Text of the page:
After a seemingly impossible amount of time passed, Toby found himself growing weary. His breathing slowed and his eyelids began to droop. Maybe mum was right, after all. Maybe the Monkey Man really isn’t real. She had promised, and mum never broke a promise. She always told him that was naughty. What was more, she would never let anything happen to him. He was safe here.

Adam Yates might have been lying. That was naughty, too. He had been caught lying in school before. He thought telling fibs made him sound clever, or made other people like him more or something. He was a sad case.

Now he was awfully tired. He could barely keep his eyes open. He was surprised to learn that he no longer cared about the Monkey Man. All he cared about was sleep. Glorious, peaceful sleep. He allowed his lids to close over his grainy eyeballs and almost immediately succumbed to the great dark abyss.

Later, the house was completely still. Nothing stirred, and the only sounds to be heard were the soft snores emanating from the master bedroom. Toby was in a different world now, a world of adventure and magnificent dreamscapes.

Nobody heard the strange, stealthy noises coming from just outside; the scrape of boot against brick, or the creak of the drainpipe as it struggled to bear a weight it was never designed for. Nobody heard the soft click as Toby’s bedroom window was tentatively opened.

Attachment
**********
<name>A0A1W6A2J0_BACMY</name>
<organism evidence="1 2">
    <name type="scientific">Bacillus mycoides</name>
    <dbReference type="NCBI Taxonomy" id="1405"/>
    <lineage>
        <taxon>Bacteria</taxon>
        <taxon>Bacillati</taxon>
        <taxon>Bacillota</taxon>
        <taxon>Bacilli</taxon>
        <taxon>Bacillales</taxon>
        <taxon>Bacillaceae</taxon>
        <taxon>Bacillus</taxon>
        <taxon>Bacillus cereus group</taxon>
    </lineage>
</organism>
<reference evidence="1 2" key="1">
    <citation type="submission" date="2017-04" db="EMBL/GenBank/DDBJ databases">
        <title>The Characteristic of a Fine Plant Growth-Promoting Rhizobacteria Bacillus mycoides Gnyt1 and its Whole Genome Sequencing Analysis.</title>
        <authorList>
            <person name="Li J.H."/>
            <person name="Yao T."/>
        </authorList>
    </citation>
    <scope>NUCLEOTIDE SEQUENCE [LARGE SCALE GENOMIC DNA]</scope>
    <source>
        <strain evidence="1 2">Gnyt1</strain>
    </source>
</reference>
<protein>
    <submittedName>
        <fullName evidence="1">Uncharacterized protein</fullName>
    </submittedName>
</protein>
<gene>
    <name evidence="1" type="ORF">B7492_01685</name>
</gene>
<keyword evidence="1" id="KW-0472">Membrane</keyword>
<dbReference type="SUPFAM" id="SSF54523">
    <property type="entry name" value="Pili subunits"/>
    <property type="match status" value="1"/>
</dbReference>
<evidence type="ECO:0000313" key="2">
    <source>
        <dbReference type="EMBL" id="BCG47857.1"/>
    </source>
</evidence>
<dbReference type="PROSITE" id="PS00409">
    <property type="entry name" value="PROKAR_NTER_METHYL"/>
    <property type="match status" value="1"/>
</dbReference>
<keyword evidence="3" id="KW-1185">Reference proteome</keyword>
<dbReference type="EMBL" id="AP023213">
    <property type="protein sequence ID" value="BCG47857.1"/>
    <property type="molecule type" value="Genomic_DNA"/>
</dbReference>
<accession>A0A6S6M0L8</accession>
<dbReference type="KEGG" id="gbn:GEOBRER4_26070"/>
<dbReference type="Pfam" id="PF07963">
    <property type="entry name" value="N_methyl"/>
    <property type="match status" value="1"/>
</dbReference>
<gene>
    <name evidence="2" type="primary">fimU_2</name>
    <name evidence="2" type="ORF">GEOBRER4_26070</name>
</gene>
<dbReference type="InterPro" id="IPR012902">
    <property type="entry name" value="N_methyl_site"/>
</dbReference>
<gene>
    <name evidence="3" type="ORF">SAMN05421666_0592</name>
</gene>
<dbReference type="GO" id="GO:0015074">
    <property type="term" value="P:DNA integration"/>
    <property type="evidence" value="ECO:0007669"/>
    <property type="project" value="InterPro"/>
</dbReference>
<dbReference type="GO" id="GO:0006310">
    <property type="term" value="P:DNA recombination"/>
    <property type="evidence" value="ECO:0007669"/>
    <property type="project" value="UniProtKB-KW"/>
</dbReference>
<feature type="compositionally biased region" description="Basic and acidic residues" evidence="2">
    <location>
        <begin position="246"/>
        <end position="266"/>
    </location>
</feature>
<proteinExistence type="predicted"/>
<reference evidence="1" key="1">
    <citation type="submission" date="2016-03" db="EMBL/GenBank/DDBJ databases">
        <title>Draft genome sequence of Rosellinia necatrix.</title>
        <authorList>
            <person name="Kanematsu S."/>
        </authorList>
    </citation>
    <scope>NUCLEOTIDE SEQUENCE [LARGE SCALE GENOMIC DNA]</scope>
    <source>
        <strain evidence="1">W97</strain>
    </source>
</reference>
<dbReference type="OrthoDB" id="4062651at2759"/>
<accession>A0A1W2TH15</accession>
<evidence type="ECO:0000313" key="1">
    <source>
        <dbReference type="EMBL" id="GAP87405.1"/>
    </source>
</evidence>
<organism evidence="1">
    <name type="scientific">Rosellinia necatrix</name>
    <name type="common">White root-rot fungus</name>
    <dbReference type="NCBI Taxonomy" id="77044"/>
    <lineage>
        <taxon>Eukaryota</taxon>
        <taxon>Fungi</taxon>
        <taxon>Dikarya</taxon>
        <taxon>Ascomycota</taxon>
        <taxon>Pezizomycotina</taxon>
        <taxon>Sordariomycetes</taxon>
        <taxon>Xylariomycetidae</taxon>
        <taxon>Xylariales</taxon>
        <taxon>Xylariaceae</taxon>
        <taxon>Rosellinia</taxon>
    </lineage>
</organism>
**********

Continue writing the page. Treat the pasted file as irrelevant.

Monkey Man was inspired by a story I read in a tabloid newspaper. One of those little ‘Strange But True’ fillers. The story was about an area of northern England being terrorized by a man often seen scaling the front’s of houses. It was probably either a peeping Tom or a burglar on the prowl. But maybe it was something worse, which is what my imagination did with the story. In a nod to his dexterity the media dubbed him the Monkey Man and put a cheeky, light-hearted spin on it. I decided to take it and add a dark twist, resisting the urge to place anyone in a gorilla costume.